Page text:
By 2010, the New Orleans Saints’ big year, Barra Birrcher was retired.
Birrcher had spent 36 years behind the scenes with the Saints when he bowed out in 2007. He did everything from running the 1980s version of a marketing department (one guy and a secretary) to rounding up talent for halftime shows and hiring police escorts for the team.
Birrcher came on in 1971, the same year as Archie Manning. The years that followed were often rough for a sports fan and a company man, a dyed-in-the-wool New Orleanian who graduated from Jesuit High School in 1956. The Saints lost. A lot.
But when the team’s fortunes changed, owner Tom Benson himself made sure there were seats at the Super Bowl for retiree Birrcher and his wife, Kay, at the Sun Life Stadium in Miami.
And when the Saints beat the Colts to win the championship, Benson made sure that loyal lifetimer Birrcher got the ultimate trophy: A Super Bowl ring.
“We had our life’s dream fulfilled by seeing that game,” said Birrcher, 80.
It was a joy he just couldn’t keep to himself. So, at home games, you’ll find Birrcher in the Mercedes-Benz Superdome Hall of Fame, giving a long line of fans the chance to try on the ring for themselves.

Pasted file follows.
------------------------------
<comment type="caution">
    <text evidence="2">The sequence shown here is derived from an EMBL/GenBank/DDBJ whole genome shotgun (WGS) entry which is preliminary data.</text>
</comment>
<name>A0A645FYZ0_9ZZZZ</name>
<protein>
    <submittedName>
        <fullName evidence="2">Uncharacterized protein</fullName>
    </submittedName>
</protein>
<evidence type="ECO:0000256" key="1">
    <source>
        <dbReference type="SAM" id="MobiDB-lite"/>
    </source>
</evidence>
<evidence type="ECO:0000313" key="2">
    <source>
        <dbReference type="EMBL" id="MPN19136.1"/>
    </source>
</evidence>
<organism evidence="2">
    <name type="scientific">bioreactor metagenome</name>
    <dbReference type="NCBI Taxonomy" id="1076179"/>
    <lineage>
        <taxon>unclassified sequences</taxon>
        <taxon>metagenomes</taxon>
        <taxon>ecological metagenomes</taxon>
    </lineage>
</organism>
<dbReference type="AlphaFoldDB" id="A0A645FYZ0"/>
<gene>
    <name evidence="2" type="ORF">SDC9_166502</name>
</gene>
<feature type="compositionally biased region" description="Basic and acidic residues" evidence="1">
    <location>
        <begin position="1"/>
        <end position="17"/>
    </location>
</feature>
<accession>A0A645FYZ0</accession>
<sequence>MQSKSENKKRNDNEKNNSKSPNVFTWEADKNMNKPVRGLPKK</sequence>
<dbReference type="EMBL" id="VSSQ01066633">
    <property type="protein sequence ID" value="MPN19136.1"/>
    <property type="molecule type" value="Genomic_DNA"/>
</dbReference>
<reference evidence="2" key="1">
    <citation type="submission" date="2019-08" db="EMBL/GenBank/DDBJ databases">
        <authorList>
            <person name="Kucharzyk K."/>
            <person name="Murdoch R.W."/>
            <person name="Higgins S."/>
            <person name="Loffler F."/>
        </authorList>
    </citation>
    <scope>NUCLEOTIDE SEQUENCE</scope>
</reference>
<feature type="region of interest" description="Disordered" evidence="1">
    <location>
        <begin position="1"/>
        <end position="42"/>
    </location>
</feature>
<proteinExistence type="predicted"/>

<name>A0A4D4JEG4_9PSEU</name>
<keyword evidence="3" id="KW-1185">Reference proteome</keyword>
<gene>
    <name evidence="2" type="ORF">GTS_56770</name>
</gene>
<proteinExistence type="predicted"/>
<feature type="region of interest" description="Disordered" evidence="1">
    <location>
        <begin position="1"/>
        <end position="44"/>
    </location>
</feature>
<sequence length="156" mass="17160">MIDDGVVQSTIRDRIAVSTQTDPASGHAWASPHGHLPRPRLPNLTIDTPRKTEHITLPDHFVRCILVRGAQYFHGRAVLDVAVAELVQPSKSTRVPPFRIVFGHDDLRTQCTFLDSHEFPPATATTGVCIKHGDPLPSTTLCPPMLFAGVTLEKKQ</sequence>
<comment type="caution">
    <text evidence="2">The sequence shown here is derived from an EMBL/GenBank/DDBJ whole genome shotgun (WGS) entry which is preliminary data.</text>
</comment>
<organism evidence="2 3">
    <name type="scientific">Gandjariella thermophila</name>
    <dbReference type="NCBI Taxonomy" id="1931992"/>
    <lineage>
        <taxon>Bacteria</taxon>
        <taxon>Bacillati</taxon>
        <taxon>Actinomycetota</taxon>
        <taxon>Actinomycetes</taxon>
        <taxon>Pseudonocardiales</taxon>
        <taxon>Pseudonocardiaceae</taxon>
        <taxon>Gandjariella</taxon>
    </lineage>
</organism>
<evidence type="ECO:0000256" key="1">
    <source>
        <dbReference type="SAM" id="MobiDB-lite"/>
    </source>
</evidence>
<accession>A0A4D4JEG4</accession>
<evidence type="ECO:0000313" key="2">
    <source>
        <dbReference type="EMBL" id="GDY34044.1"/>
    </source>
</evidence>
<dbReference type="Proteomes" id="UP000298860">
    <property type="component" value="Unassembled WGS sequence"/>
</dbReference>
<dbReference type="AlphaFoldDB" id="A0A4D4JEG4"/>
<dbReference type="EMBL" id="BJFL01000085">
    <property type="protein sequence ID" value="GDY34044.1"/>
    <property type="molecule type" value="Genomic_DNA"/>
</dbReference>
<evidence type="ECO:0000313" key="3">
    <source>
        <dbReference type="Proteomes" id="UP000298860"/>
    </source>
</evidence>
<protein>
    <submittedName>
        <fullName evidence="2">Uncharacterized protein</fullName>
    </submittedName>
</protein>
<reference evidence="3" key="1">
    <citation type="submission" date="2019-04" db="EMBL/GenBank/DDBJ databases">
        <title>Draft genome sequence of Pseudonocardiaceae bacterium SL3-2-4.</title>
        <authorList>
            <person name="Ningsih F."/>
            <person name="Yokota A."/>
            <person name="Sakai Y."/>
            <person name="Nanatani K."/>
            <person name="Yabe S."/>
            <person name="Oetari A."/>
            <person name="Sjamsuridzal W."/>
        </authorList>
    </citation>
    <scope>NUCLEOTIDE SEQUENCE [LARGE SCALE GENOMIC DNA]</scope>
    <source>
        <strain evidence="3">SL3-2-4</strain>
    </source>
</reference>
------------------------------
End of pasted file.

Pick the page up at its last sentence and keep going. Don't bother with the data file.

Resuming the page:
The 14-karat yellow gold bauble weighs in at more than 2 ounces. It’s encrusted with diamonds around a fleur-de-lis, and engraved with team mottos and the score and date of the fateful Super Bowl, XLIV.
In the bustling Hall of Fame before a recent preseason game, fans snapped selfies with the trophy, the women holding it to their cheek, the men making a fist near their jaw.
“Some people are just so in awe of it. Some people get kind of silly. I think the young children don’t quite understand the impact of it,” Birrcher said philosophically.
Whatever the case may be, he enjoys sharing the love.
“I was very fortunate to get a ring from Mr. Benson,” he said. “And it’s a nice thing to share the ring with everybody, because we feel it belongs to everybody.”
Birrcher is a member of the board of directors of the Saints Hall of Fame, which he notes is an independent organization not connected to the NFL team. Despite being retired, he is booked up with obligations to the Kiwanis and Lions clubs. He’s especially proud of a project the Lions do every fall, screening kids free of charge for eye problems.
But not much beats a 36-year career with his hometown football team, capped off by the heart-stopping victory and the ultimate dazzling souvenir.
“After the season, it goes into the lockbox. I don’t wear it. It’s very heavy,” he said.
Another fan held out her hand for the ring.
“When the light hits it right,” Birrcher said, “It really blings.”
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